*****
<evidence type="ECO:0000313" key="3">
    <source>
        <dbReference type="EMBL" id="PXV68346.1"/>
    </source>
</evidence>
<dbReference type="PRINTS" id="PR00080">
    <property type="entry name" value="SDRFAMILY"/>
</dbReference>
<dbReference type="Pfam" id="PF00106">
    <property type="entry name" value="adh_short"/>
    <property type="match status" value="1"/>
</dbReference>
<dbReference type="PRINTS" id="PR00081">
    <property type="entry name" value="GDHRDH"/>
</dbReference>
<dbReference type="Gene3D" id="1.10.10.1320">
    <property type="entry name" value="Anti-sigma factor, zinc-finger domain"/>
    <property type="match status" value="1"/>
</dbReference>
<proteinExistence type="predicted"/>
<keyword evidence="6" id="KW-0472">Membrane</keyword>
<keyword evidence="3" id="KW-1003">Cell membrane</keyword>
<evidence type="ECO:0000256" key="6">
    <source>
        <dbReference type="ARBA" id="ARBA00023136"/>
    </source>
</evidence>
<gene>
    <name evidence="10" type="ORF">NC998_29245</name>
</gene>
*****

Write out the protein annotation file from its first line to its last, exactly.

<evidence type="ECO:0000313" key="3">
    <source>
        <dbReference type="EMBL" id="PXV68346.1"/>
    </source>
</evidence>
<dbReference type="PRINTS" id="PR00080">
    <property type="entry name" value="SDRFAMILY"/>
</dbReference>
<dbReference type="Pfam" id="PF00106">
    <property type="entry name" value="adh_short"/>
    <property type="match status" value="1"/>
</dbReference>
<dbReference type="PRINTS" id="PR00081">
    <property type="entry name" value="GDHRDH"/>
</dbReference>
<dbReference type="Gene3D" id="1.10.10.1320">
    <property type="entry name" value="Anti-sigma factor, zinc-finger domain"/>
    <property type="match status" value="1"/>
</dbReference>
<proteinExistence type="predicted"/>
<keyword evidence="6" id="KW-0472">Membrane</keyword>
<keyword evidence="3" id="KW-1003">Cell membrane</keyword>
<evidence type="ECO:0000256" key="6">
    <source>
        <dbReference type="ARBA" id="ARBA00023136"/>
    </source>
</evidence>
<gene>
    <name evidence="10" type="ORF">NC998_29245</name>
</gene>